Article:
North American stock markets rise after Trump confirms China trade deal in tact

North American stock markets rise after Trump confirms China trade deal in tact

TORONTO — The tech-heavy Nasdaq composite set new records Tuesday while other stock markets rose after U.S. President Donald Trump confirmed a trade deal with China remains intact.

Markets were headed for a rough day after White House trade adviser Peter Navarro suggested late Monday that the deal was in trouble, before Trump’s clarifying tweet.

“I think if anything it’s just a sign of the knife edge that the market is resting on,” said Craig Jerusalim, portfolio manager at CIBC Asset Management.

“It was ready to pull back sharply if Navarro’s comments were true and clearly after Trump’s all-clear the futures market recovered before equity markets opened up this morning so it was crisis averted on that front.”

The S&P/TSX composite index closed up 47.85 points at 15,564.75.

In New York, the Dow Jones industrial average was up 131.14 points at 26,156.10. The S&P 500 index was up 13.43 points at 3,131.29, while the Nasdaq composite climbed 74.89 points to a record close of 10,131.37 after hitting an intraday record of 10,221.85.

Nasdaq moved on increases from large-cap stocks including Apple Inc. which climbed more than two per cent to reach a new peak.

In Canada, Shopify Inc. tried to keep up, but gained $9 or 0.7 per cent while other tech names did better.

The sector benefited from Trump’s clamp-down on work visas.

“Canada’s tech sector is going to be the big beneficiary of some of those high-skilled workers coming to Canada instead,” Jerusalim said in an interview.

The TSX trailed U.S. markets because tech-related stocks make up a smaller part of the overall market in Canada.

Eight of the 11 major sectors on the TSX climbed, led by energy and materials. Energy gained nearly two per cent even though crude oil prices slipped, after surpassing US$41 a barrel.

Shares of MEG Energy Corp. and Whitecap Resources Inc. increased 7.8 and 6.6 per cent respectively.

The August crude contract was down 36 cents at US$40.37 per barrel and the August natural gas contract was down 4.7 cents at US$1.69 per mmBTU.

Materials was up 1.25 per cent as gold prices hit their highest level in nearly nine years.

The metal was helped by a lower U.S. dollar and it being a hedge against fears about a surge in COVID-19 cases in American cities.

“There is that big concern on the horizon being the reopening of the economy causing COVID case counts to increase … but right now people are cheering the potential for getting back to normal,” said Jerusalim.

The August gold contract was up US$15.60 at US$1,782.00 an ounce and the July copper contract was down 0.6 of a cent at nearly US$2.66 a pound.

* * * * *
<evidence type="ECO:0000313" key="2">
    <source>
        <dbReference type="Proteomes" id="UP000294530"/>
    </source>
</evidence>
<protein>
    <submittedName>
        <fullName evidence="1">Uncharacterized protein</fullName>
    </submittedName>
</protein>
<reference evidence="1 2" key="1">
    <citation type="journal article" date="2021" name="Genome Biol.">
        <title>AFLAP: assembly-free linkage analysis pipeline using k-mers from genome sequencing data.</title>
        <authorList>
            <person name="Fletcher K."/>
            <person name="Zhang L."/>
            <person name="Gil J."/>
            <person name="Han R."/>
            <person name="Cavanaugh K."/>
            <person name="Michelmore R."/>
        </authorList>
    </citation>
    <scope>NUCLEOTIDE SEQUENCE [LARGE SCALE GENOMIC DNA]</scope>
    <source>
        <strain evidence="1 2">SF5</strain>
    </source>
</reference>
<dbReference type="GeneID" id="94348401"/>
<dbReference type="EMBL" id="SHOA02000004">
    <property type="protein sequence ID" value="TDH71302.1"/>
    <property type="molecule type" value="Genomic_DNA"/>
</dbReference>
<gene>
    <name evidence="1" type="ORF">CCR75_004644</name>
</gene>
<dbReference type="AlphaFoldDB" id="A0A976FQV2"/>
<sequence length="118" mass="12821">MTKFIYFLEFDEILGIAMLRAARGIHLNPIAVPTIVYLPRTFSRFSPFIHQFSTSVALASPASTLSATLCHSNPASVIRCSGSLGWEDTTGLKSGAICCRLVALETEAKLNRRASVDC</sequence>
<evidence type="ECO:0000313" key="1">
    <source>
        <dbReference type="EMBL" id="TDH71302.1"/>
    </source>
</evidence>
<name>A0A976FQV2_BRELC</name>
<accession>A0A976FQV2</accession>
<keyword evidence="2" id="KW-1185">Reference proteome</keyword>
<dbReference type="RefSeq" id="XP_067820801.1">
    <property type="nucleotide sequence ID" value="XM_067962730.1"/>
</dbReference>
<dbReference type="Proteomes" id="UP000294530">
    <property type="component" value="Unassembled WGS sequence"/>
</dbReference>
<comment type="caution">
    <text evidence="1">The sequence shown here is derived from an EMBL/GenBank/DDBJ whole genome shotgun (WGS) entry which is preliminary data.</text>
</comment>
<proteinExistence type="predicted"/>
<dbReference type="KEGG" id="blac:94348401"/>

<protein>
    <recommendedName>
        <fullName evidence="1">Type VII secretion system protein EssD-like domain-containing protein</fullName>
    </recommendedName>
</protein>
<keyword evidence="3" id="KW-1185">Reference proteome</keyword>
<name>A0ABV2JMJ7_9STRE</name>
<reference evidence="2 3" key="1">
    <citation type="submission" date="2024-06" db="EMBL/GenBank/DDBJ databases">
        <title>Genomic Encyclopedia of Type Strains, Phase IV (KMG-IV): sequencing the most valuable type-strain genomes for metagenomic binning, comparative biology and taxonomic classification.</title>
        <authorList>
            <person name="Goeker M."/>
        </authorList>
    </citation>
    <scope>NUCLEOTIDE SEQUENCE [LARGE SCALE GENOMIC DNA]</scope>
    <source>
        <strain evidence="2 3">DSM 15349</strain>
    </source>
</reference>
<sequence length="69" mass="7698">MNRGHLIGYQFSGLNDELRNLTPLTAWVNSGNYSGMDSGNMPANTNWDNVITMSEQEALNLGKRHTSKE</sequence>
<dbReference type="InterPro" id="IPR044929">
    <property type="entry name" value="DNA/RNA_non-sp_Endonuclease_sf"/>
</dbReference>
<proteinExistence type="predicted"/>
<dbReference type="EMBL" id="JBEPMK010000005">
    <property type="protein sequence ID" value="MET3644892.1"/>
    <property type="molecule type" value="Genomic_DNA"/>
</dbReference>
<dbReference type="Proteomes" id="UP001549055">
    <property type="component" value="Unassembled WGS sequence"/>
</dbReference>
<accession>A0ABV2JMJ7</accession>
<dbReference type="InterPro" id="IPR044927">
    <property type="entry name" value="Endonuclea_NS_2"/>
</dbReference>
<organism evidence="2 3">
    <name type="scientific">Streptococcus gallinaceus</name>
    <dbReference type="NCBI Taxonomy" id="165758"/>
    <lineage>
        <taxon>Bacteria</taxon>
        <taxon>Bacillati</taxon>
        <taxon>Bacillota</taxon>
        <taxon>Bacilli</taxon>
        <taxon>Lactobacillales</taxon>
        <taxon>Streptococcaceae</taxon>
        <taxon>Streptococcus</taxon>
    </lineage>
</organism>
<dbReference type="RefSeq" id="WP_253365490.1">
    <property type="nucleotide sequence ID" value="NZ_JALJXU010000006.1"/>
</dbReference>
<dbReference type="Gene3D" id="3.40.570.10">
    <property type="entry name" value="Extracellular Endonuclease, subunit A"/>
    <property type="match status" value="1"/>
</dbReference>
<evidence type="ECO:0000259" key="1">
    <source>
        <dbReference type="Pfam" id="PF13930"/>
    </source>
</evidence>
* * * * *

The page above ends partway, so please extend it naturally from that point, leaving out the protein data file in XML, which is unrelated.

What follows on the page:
He said markets move up because of a combination of low interest rates and the flow of money out of fixed income and cash that’s sitting on the sidelines into equities.

Grocers pushed consumer staples lower with Empire Co. Ltd. down 3.2 per cent, while industrials slipped on a 2.9 per cent drop in Air Canada shares a day after it again bolstered its liquidity position.

The Canadian dollar traded for 73.99 cents US compared with 73.83 cents US on Monday.

Economic data in Europe and the U.S. was mostly less bad with manufacturing and servicing PMI still contracting but on an improving trend.

U.S. housing sales, however, were strong and beat analyst expectations.

This report by The Canadian Press was first published June 23, 2020.

Companies in this story: (TSX:SHOP, TSX:MEG, TSX:WCP, TSX:AC, TSX:EMP.A, TSX:GSPTSE, TSX:CADUSD=X)

Ross Marowits, The Canadian Press

Business

Get local stories you won't find anywhere else right to your inbox.
Sign up here

Comments are closed

Just Posted

57 new COVID-19 cases confirmed in Alberta on Friday

Central zone remains at three active cases

Three people arrested after failed escape ends in farmer’s field

Cole Joseph Obdam facing numerous charges for incident with police

Red Deer remains at two active COVID-19 cases

Alberta confirms 94 new cases over past two days

Some Central Albertans calling for mask wearing to become mandatory

A family physician from Didsbury supports the Masks4Canada movement

Sylvan Lake pastor retiring after 43 years of service

Pastor Bill Spangler has been at Sylvan Lake Seventh-Day Adventist Church for six years

PODCAST: Black Lives Matter in central Alberta Part 2

More insight into the Black Lives Matter movement of central Alberta

Protesters return to St. Louis area where couple drew guns

Protesters return to St. Louis area where couple drew guns

Heavy rain floods southern Japan, leaving over dozen missing

Heavy rain floods southern Japan, leaving over dozen missing

At Rushmore, Trump says protesters seek to ‘defame’ heroes

At Rushmore, Trump says protesters seek to ‘defame’ heroes

First Nations coalition rejects recommendation to lift Sen. Beyak’s suspension

First Nations coalition rejects recommendation to lift Sen. Beyak’s suspension

Canada restricts dealings with Hong Kong over new security law

Canada restricts dealings with Hong Kong over new security law

Man accused of ramming gate at Rideau Hall with truck faces multiple charges

Man accused of ramming gate at Rideau Hall with truck faces multiple charges

Hosting regular season MLB in Toronto “totally different ball game”

Hosting regular season MLB in Toronto “totally different ball game”

Siakam says he feels safe in Florida, despite explosion of COVID-19 cases

Siakam says he feels safe in Florida, despite explosion of COVID-19 cases

Most Read